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Pioneer of FBI profiling method analyzes criminal psyche, motive

I have probably seen too much in my 25 years, more than any man or woman would want to see," said John Douglas, former special agent and FBI profiler, opening his talk in a crowded in McCosh 50 yesterday.

He is not exaggerating. Douglas has profiled some of the most notorious criminals of our time, including Jeffrey Dahmer, the Unabomber and Charles Manson.


But the focus of his talk, sponsored by SHARE, was not on those famous cases. He spoke instead about the mind of the serial killer and ways to avoid becoming a victim.

Douglas advised people not to make judgments based strictly on appearances. "These people don't look weird; they are like us." But he also warned, "These people are bright – they have above-average intelligence."

Serial killers and rapists, Douglas explained, have "preferential victims. There is a certain look they are going for. They are driven by fantasy." He said, however, if they cannot find their preference, they just go after whomever they can.

Even though some of his advice – such as not to leave the car if it breaks down on the highway – seemed simplistic, Douglas said a large percentage of homicide cases could have been avoided by following these recommendations.

No immunity

He warned the audience that Princeton is not immune to violent crimes. "You live in a very nice community here, but these guys are transient."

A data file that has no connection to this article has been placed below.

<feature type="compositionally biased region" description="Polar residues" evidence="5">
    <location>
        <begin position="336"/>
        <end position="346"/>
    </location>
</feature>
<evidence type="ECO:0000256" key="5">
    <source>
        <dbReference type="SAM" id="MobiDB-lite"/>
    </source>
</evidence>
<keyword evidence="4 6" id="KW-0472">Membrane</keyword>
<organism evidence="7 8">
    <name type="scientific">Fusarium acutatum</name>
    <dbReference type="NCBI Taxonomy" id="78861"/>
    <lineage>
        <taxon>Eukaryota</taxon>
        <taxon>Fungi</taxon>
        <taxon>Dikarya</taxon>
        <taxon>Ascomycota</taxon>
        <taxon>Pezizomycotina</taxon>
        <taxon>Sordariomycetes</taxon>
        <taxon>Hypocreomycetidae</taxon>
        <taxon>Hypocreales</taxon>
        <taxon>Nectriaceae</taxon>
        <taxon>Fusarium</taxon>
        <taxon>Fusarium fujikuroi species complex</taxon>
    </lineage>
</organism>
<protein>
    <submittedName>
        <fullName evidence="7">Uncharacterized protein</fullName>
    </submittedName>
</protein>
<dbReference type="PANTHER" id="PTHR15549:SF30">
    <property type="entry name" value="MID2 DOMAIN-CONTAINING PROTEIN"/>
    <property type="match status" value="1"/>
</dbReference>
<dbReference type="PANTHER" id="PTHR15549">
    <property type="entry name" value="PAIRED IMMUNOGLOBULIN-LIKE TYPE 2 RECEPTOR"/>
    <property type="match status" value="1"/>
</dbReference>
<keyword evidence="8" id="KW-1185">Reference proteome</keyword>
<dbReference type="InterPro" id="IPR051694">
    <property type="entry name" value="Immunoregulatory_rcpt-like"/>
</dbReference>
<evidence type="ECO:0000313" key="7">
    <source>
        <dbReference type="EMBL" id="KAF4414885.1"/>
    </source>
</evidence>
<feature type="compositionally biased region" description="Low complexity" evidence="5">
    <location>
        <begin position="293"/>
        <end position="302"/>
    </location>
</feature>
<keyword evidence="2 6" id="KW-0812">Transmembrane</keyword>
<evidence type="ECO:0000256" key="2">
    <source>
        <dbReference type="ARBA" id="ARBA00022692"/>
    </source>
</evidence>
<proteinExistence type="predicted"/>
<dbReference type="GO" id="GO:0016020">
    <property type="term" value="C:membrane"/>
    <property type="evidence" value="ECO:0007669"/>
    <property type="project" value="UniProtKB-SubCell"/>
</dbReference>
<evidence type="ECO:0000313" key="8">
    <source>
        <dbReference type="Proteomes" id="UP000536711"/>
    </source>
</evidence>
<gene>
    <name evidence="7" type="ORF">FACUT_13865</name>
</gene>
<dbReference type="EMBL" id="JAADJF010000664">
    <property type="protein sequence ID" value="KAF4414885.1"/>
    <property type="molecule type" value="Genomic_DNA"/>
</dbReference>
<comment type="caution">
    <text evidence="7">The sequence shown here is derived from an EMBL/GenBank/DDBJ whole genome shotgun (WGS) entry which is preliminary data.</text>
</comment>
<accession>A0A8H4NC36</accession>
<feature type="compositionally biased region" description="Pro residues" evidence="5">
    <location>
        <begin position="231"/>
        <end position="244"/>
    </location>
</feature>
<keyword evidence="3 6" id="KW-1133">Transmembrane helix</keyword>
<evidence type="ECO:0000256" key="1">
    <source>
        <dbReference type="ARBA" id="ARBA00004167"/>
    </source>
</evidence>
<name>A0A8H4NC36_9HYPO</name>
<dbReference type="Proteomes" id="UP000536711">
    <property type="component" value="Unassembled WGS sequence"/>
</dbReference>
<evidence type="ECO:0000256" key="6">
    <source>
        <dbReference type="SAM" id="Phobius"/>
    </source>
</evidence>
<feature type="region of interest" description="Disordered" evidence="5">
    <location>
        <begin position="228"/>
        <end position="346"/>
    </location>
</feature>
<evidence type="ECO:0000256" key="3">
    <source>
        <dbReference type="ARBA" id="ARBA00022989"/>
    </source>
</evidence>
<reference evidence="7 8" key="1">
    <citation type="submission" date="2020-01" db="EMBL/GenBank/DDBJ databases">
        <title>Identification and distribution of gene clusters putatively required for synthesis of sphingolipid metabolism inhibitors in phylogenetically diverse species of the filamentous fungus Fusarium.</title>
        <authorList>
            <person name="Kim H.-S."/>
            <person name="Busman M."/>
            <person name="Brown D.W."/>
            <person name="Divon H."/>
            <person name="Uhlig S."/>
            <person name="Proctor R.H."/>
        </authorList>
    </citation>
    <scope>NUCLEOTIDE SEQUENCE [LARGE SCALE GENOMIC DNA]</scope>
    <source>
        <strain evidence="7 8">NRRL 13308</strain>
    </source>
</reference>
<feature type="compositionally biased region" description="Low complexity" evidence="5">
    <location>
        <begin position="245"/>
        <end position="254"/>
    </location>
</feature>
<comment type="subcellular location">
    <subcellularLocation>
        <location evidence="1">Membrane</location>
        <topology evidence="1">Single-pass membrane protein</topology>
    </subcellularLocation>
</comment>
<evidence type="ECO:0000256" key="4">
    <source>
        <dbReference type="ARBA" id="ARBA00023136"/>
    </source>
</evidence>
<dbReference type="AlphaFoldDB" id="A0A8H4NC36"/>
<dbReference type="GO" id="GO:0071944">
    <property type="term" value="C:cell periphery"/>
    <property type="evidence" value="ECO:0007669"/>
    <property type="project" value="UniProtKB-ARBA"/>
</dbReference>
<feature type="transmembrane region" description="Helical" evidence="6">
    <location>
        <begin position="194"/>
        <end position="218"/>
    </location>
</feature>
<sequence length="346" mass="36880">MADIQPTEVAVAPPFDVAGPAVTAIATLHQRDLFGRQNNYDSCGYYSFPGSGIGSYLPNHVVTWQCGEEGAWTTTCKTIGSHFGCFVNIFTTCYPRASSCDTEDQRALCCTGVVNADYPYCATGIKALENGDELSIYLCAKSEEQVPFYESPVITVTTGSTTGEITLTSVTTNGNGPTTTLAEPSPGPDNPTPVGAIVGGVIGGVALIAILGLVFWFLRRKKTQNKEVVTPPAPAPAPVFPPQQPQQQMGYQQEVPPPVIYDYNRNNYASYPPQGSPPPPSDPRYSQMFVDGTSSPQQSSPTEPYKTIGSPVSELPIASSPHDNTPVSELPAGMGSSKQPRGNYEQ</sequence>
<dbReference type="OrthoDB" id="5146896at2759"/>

He appealed to parents in the audience: "Don't send your children out into the community to sell things. I don't care where you live." Most rapists and pedophiles, he said, "commit crimes on their own turf." As in sports, he explained, there is a psychological home-team advantage for criminals.


Douglas spoke of his personal life, which he said is consumed by his job. "You think your parents worry; I drive my kids crazy," he joked.

Douglas said people often forget the victims and the pain they had suffered before they died. "I never want to forget the victims," he said. "That is probably why I have had my own problems – health problems."

Several years ago Douglas experienced stress-induced complications: his immune system collapsed, he went into a coma and suffered temporary paralysis. After five months of physical therapy, he returned to his job.

He ended the speech by addressing the recent Jonesboro, Ark. murders, "There's been a breakdown. Ask any school teacher; they see this pattern." He offered advice to policy makers: "If you want a war on crime, let's do it; but 100,000 cops on the street isn't the answer. You have to do something with the children. They have become desensitized by the violence they see on T.V."

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